Inertia welding is a well-established, friction-based, solid-state joining process. Many different applications use this welding process, ranging from aircraft engine parts to air bag inflators to hand tools. Process parameters associated with inertia welding (spindle speed, welding force, inertia, and displacement) have been widely studied since the process gained traction in the late 1960s. One characteristic that has received less scrutiny is the torque generated during the process. Torque is known to vary widely during a given welding event. Resulting torques occurring during welding are a key factor in tooling designs and may offer further insight into the quality of the joint.
Most of the previous work performed to understand torque variations during inertia and direct-drive friction welding was done with strain gauges attached to the part or the tooling. Attaching strain gauges presents two drawbacks. First, the data can only be collected once, as the strain gauge is a consumable attached to the workpiece. Second, the gauges are often destroyed during the welding process, which limits usable data. Attaching strain gauges to the tooling does not totally reflect the torque generated.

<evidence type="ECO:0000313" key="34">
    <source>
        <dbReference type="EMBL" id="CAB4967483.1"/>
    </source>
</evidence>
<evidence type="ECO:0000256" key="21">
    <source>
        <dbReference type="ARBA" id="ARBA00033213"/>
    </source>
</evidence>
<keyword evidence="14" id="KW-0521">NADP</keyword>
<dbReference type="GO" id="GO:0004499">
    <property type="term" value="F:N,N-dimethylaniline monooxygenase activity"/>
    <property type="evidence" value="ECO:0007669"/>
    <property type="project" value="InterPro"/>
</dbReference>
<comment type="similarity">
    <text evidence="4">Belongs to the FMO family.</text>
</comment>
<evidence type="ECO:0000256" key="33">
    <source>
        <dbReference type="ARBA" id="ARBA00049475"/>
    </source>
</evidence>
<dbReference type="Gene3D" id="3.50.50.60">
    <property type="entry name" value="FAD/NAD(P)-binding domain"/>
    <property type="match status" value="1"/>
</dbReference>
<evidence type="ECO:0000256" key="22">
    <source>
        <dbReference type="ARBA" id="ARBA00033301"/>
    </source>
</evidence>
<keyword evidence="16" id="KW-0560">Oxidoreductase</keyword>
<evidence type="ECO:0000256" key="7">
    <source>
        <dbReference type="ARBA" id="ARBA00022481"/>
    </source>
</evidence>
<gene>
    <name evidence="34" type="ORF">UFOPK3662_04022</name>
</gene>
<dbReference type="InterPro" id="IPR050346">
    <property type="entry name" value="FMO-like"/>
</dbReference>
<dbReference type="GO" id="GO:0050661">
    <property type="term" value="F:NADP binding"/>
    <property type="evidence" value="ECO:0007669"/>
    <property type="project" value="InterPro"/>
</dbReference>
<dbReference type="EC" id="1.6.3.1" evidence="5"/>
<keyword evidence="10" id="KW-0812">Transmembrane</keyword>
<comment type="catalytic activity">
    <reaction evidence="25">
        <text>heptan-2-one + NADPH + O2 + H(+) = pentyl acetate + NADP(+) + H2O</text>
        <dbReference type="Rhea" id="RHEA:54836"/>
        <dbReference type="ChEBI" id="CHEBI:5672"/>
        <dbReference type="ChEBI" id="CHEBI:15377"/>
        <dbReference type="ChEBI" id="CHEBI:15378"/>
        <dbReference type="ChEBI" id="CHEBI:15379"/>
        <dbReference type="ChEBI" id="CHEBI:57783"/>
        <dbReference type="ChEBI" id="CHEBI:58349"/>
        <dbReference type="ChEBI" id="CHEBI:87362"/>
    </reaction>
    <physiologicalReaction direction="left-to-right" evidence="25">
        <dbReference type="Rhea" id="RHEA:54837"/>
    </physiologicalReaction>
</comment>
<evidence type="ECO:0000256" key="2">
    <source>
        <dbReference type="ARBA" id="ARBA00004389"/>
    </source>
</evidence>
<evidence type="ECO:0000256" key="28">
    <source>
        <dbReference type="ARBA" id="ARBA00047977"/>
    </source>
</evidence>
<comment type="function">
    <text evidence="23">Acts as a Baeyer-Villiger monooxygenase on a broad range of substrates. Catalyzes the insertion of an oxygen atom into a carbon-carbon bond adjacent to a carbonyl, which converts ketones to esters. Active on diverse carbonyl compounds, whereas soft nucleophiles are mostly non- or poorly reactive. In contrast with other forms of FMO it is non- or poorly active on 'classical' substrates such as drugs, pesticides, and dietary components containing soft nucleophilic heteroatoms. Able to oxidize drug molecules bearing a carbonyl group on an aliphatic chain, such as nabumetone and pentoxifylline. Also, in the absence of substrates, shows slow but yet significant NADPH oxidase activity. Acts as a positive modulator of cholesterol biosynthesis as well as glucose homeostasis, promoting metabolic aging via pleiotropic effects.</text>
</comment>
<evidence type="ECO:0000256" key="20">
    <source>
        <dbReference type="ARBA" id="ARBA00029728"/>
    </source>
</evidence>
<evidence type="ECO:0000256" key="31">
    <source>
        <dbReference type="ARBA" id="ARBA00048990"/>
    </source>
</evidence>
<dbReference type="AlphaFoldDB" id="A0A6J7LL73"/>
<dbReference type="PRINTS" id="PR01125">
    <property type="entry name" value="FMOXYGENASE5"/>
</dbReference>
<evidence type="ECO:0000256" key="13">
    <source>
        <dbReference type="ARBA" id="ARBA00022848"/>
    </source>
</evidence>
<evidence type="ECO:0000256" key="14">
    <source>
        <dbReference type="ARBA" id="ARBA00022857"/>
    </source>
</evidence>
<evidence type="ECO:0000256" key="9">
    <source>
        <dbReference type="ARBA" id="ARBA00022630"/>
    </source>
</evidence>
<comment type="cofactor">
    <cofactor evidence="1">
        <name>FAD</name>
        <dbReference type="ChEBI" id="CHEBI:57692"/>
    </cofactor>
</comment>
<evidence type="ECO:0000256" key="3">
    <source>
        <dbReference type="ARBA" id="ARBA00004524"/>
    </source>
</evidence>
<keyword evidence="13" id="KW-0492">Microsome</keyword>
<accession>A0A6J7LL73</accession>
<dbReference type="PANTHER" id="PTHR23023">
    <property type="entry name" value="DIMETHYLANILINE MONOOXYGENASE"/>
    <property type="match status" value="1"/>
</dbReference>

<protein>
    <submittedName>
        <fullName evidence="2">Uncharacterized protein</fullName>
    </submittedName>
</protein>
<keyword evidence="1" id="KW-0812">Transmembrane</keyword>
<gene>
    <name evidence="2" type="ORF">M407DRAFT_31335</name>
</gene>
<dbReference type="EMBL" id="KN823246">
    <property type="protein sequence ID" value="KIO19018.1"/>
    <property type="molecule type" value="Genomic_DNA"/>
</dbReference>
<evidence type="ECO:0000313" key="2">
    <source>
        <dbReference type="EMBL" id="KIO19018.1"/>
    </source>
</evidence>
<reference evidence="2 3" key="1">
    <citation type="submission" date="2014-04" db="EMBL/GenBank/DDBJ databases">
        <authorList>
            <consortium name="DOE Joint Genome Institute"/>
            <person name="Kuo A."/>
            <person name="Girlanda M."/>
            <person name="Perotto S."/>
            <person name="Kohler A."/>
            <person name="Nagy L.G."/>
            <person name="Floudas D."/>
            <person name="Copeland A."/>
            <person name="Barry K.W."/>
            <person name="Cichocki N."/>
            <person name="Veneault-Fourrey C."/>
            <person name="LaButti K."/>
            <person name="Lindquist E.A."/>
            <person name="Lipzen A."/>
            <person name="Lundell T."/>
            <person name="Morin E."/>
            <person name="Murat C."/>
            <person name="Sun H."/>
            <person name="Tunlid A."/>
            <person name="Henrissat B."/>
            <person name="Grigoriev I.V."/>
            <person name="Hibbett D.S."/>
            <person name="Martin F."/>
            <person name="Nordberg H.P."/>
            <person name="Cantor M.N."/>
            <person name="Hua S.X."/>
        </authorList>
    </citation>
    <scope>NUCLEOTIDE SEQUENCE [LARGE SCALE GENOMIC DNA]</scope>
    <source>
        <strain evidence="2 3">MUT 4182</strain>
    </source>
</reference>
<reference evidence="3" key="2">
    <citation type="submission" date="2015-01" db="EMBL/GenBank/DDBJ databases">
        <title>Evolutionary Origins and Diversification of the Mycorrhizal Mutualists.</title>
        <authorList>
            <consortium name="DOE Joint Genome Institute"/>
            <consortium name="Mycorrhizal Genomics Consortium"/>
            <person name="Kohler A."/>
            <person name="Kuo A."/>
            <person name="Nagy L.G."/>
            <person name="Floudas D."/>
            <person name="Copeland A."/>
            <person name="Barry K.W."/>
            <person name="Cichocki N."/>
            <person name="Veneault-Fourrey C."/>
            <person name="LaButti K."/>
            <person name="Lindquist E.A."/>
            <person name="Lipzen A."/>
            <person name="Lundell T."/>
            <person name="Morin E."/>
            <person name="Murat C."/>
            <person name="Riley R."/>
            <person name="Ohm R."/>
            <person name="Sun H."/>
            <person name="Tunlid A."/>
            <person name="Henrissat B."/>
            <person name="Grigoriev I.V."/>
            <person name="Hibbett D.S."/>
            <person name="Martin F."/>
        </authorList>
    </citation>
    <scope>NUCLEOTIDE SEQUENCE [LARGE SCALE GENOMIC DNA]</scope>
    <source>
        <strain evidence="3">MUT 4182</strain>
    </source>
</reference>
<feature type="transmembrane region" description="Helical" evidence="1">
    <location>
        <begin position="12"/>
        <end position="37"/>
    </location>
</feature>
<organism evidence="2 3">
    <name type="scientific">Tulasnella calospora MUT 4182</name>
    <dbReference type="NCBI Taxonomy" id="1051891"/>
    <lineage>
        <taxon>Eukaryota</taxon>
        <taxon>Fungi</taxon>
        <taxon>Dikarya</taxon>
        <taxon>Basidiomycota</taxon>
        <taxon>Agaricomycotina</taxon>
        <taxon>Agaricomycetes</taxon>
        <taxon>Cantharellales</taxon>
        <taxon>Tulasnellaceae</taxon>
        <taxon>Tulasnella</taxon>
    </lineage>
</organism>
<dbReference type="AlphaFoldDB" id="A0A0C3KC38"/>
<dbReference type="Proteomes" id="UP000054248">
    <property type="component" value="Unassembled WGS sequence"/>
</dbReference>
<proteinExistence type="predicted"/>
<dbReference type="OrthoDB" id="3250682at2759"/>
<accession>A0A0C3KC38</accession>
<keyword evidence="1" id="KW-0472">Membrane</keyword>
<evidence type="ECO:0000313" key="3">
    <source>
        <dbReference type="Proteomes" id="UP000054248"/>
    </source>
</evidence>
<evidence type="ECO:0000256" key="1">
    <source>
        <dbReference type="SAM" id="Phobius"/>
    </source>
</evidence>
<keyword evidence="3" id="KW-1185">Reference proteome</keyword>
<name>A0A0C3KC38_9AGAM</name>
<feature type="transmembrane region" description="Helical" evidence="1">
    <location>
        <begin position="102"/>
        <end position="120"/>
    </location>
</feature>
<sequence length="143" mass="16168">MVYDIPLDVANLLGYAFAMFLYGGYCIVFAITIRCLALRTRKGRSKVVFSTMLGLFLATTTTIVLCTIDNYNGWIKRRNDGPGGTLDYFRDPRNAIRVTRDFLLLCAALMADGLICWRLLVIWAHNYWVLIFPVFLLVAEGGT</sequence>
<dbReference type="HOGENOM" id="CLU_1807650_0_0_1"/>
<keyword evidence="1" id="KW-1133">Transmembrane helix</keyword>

Recently, EWI developed a monitoring capability for assessing dynamic torque during welding. Here, the tailstock of a Model 120B inertia welder was modified to allow for free rotation during welding. A torque arm was then mounted on that tailstock and coupled to a load cell. The combination enabled direct and calibratable measurement of reaction torques during welding. For comparison, measured torques from the developed system were compared to that from strain gauges placed on a bar that holds the stationary test sample.
The EWI system offers opportunity to directly assess the physical requirements for joining new candidate applications. This information has the potential to improve sizing of equipment and reduce risk in specific tooling designs. In addition, the described monitoring system can provide additional information allowing understanding inertia and friction weldability of specific materials and dissimilar metal combinations.
To learn more about this system, contact Tim Stotler, Principal Engineer, at [email protected].